AMaj9: A – D – E – G♯ – B (same as E7/A) or
A6/9: A – D – E – F♯ – B
Adding another tension to this sus4 chord, which would be the ♯11 in the Lydian Major chord, does not make any sense. An AMaj9(♯11)sus4 or A6/9(♯11)sus4 is pointless because the sus4 is the D and the ♯11 is the D♯ which creates a meaningless semi-tone clash.
To hear C Maj7(sus4), C6(sus4) and some others play Track 39 on the Audio Page.
3b) Minor 7th sus4 chords
This variety of suspended 4th harmony is very common and used a lot in modal type music. The principle is exactly the same as in the major chord except of course the sus4 takes the place of the minor 3rd instead of the major 3rd.
Let’s look at Gm7(sus4): G – C – D – F
Any further expansion of this to 5 notes by adding the 9th depends on the mode (or scale) that is being played over it. Gm7 in the keys of F & B♭allow a 9th (the note A) but in the key of E♭ the note A♭is an avoid note, so:
Gm9(sus4) = G – C – D – F – A / the same as F6/G or Dm7/G
The next step, adding the 6th note is again pointless because the 11th in our Gm example is the C which is the same as the suspended fourth.
Gm11(sus4) = G – C – D – F – A – C
To hear what m7(sus4) sounds like play Track 42.
3c) The Dominant 7th sus4 chord
The pattern to creating sus4 chords should be clear by now and there are no real surprises with the Dominant Seven variety.
F7(sus4) = F – B♭ – C – E♭
F9(sus4) = F – B♭ – C – E♭ – G / the same as Cm7/F
Going any further up the scale to ♯11 again makes no sense. The note B (♯11) would clash against the B♭ and destroy the whole point of the exercise.
Here again is a short playback of some inversions of G7(sus4) Track 41.
Or, for those who like a non-musical view of C7(sus4), have a peek at the Chord Tree HERE.
4. How To Use The Suspended Fourth Chord
In all styles of music the use of sus4 harmony adds interest, delays resolution and creates surprises.
Whatever way you use this sound it must fit in with the melody. There is no point in writing a Csus or C7(sus4) if your melody sits on the note E.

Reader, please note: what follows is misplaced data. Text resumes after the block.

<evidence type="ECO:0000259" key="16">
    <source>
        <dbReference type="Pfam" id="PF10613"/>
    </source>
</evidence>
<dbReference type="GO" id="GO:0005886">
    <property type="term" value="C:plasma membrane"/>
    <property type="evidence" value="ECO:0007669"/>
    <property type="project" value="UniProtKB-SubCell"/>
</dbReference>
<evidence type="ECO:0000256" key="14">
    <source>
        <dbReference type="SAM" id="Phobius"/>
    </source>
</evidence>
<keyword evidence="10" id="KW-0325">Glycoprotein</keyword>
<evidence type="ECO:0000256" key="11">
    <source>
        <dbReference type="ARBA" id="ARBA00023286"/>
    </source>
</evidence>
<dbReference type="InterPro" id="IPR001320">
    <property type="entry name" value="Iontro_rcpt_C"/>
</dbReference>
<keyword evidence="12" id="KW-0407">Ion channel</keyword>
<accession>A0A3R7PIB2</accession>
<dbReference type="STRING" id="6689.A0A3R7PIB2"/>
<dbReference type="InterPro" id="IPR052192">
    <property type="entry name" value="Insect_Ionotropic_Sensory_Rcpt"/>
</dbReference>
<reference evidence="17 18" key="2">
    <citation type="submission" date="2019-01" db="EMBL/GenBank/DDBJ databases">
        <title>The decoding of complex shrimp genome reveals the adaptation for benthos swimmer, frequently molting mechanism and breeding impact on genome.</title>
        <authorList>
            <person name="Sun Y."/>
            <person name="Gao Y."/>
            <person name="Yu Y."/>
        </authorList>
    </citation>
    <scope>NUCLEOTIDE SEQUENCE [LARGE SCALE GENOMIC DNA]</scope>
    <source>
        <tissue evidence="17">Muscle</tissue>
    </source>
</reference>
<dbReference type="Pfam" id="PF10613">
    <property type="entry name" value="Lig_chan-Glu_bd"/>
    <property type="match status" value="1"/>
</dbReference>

Nowadays, the sus4 chord (as mentioned above) is a quality of sound used all the time, especially the dominant version, to a lesser extent the minor ones and probably even rarer are the major suspended chords. But all have a place in songwriting and composition.
As a general rule of thumb we can say that:
G7(sus4) or Dm7/G can take the place of G7
Dm7(sus4) can be used instead of Dm7
C▵7(sus4) precedes C▵7 or C.
All those 3 examples can of course go to different chords if you wish.
Try them out, listen carefully and make sure they don’t get in the way of the melody.
5. Personalizing The Sus4 Chord in Your Songwriting and Compositions
As with all chords, it is up to you to make suspended chords your own. Some of the ways you can do that are:
- Don’t use the whole chord but leave out a note to create a special sound (instead of A7(sus4) = A – D – E – G just use A – D – G)
- Take the bass note away from the tonic. A7(sus4)/E or A7(sus4)/G make for unusual colors not necessarily for the whole duration of the sound but part of it. Using a different bass note creates a suspension of it’s own (sus inside sus)
- Put suspended sounds in unusual, unexpected places or have them followed by surprising harmonies/resolutions.
- Turn the normal sequence around, for instance: C7(sus4) to C7 to FMaj7 make it C7 followed by C7(sus4) to F6/9.
Well, here’s to hoping that this post made sus4 chords less suss for you (sorry, couldn’t resist that).
If you liked the chord tree idea you might also enjoy looking at my chord diagrams. They present another dimension of looking at scales/modes and their related harmonies. Go HERE!
For more info about this type and all other kinds of harmony including more illustrations and audio examples you can find all that in my PDF publication called What Are Chords?